1. A hypothesis should state the expected pattern, relationship or difference between two or more variables;
  2. A hypothesis should be testable;
  3. A hypothesis should offer a tentative explanation based on theories or previous research;
  4. A hypothesis should be concise and lucid.

Problem Formulation in Qualitative Research

Problem formulation in qualitative research begins with selecting a general topic and methodology (ethnographic research or an analysis of historical/legal documents). The topic and methodology are interrelated and are selected interactively rather t han in separate steps. Most qualitative research interests come from personal experiences and a long interest in a topic developed from accidents of current biography and personal history. The researcher begins by narrowing a general topic to a more def initive topic.

Types of Qualitative Questions

  1. Ethnographic Questions;
  2. Historical Questions;
  3. Legal Questions.

Logic of Qualitative Problems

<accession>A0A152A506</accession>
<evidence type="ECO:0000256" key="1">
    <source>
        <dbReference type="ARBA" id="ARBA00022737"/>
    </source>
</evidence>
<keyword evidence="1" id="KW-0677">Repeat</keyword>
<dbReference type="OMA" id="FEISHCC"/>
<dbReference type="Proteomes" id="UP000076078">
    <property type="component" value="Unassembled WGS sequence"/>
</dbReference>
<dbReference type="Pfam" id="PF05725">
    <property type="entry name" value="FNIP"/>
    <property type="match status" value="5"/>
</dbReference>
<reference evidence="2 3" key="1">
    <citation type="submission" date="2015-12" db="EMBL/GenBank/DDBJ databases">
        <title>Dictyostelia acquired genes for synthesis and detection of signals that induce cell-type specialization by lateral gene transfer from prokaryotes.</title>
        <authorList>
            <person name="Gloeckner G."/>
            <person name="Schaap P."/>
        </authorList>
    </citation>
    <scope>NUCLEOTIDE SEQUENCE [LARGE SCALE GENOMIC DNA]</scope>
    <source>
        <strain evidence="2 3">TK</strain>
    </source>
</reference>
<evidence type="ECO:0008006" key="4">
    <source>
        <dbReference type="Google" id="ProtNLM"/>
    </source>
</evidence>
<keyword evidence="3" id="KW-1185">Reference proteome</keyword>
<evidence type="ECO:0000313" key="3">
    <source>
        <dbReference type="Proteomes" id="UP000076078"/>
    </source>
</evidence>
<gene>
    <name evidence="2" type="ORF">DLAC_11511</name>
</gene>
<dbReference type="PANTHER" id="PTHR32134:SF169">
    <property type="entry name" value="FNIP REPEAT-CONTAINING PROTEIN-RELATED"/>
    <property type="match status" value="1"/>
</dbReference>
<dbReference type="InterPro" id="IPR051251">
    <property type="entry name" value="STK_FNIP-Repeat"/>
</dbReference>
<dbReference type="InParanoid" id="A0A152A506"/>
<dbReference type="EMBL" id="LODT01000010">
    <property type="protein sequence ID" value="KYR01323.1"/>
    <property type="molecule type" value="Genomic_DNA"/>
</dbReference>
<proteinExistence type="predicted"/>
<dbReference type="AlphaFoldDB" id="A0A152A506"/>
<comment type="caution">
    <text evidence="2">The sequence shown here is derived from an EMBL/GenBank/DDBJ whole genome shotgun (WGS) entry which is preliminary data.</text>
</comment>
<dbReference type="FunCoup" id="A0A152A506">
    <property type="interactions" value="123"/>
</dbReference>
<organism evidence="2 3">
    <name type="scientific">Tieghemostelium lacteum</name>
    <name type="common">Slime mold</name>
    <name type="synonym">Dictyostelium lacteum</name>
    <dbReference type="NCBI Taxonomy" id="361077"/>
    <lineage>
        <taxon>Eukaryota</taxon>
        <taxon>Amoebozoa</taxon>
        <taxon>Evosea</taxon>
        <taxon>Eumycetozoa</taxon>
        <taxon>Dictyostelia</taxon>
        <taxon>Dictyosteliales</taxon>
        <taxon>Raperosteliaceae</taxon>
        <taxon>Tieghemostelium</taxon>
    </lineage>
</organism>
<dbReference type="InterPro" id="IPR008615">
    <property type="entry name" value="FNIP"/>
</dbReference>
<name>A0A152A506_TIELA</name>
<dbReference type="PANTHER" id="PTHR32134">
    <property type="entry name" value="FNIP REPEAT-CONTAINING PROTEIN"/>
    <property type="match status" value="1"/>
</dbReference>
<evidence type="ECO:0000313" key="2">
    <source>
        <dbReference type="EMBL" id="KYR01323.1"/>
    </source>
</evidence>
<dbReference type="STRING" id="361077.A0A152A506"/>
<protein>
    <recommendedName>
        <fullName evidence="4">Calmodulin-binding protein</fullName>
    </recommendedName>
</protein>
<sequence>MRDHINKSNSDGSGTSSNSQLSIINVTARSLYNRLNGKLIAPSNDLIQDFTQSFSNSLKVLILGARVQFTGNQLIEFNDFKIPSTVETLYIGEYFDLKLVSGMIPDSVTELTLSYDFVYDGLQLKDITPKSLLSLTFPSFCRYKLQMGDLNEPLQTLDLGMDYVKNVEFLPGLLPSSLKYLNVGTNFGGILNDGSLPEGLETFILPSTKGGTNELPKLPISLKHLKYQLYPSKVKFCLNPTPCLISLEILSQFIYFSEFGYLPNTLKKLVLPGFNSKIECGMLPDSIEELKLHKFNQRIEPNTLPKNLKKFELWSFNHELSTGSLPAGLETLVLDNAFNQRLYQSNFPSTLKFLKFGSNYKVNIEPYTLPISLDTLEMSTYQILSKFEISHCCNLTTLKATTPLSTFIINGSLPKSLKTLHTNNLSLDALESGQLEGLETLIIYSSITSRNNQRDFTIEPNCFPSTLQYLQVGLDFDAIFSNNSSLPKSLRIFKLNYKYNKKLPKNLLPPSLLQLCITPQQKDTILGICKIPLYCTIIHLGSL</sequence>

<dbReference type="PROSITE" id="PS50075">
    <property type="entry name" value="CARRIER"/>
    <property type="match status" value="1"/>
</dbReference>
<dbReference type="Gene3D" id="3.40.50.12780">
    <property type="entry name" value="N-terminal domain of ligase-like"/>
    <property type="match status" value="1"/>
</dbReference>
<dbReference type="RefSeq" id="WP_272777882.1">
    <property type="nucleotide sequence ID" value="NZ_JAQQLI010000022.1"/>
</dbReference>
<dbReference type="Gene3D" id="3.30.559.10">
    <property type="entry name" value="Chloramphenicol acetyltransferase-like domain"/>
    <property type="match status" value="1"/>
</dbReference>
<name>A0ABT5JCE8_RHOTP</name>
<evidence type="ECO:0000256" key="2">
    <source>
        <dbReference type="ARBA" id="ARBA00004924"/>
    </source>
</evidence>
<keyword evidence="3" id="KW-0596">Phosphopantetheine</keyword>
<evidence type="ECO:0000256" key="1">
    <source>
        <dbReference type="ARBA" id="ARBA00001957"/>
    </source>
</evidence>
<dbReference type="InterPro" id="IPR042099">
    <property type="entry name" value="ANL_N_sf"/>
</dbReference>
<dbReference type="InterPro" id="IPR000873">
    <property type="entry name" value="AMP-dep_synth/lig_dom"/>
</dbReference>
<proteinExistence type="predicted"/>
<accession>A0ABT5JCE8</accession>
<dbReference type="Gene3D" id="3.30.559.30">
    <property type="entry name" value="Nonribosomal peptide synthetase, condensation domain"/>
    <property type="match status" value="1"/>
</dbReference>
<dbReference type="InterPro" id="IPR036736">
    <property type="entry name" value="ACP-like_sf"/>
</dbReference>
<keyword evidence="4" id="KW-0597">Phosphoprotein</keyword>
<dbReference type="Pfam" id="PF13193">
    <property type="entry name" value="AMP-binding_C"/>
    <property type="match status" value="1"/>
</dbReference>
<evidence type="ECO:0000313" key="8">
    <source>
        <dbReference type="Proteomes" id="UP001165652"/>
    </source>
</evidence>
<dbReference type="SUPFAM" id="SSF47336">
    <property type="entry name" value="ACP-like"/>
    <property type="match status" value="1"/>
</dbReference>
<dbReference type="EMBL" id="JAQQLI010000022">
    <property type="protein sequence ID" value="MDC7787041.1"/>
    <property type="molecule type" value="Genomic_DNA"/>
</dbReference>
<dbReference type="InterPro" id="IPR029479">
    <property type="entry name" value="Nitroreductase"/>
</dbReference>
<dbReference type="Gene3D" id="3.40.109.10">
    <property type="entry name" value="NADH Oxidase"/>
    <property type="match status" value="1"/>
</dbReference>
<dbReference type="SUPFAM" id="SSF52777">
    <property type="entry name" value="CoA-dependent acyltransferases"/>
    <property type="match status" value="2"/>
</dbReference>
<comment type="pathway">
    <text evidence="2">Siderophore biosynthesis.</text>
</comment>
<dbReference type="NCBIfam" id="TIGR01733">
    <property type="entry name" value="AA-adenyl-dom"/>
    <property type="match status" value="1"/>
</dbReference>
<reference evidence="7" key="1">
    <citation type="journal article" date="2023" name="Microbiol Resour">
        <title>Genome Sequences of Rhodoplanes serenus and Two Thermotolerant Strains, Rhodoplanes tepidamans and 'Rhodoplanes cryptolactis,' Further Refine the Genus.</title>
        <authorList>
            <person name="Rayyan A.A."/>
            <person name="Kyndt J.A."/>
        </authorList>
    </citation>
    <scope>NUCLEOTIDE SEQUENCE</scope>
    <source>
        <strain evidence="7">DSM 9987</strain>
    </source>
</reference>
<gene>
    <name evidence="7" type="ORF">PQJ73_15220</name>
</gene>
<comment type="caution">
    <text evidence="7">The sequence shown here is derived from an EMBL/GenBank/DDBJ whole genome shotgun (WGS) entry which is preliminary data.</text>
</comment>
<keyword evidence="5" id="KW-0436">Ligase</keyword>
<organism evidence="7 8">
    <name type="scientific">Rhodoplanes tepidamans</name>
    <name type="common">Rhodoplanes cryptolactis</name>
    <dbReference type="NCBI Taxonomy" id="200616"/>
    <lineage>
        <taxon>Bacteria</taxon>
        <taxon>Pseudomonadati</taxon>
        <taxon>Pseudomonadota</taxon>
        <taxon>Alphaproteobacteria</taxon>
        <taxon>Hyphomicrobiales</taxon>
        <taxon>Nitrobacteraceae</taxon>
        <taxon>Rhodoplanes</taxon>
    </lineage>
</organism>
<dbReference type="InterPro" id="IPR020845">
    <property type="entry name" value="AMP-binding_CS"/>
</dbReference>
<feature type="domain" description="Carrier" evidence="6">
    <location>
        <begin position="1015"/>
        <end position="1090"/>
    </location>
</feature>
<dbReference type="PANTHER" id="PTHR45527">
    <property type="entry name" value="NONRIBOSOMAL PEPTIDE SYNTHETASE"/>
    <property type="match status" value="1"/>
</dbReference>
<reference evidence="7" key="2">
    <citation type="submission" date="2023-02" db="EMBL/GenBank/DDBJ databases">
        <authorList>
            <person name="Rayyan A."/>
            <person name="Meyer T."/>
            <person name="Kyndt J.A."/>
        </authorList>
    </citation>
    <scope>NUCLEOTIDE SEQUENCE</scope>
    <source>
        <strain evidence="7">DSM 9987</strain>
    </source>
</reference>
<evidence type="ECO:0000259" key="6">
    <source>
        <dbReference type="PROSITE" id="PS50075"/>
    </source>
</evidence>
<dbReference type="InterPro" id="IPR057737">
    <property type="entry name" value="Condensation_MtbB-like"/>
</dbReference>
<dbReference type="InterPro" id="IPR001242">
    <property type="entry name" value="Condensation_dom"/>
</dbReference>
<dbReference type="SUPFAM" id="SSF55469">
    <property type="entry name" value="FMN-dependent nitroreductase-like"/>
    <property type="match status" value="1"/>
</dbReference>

Qualitative research, in contrast to quantitative research, employs primarily inductive reasoning . Qualitative research problems are reformulated several times after the researcher has begun data collection. In contrast, quantitative research probl ems are stated before data collection. The research problem is stated initially in planning for the study, reformulated during beginning data collection, and reformulated as necessary throughout data collection. The continuing reformulation of the resea rch problem reflects an emergent design. This emergent design allows qualitative research to build the findings from the data by analyzing and presenting data in increasingly abstract and synthesized forms. Reformulation of a research problem relates t o changing data collection strategies to acquire the "totality" of the phenomena and then to study some aspect in greater depth. The specific research problem emerges and is condensed toward the end of data collection. The condensed version of the resea rch problem in most publications often is not the exact same problem statement which initiated the research.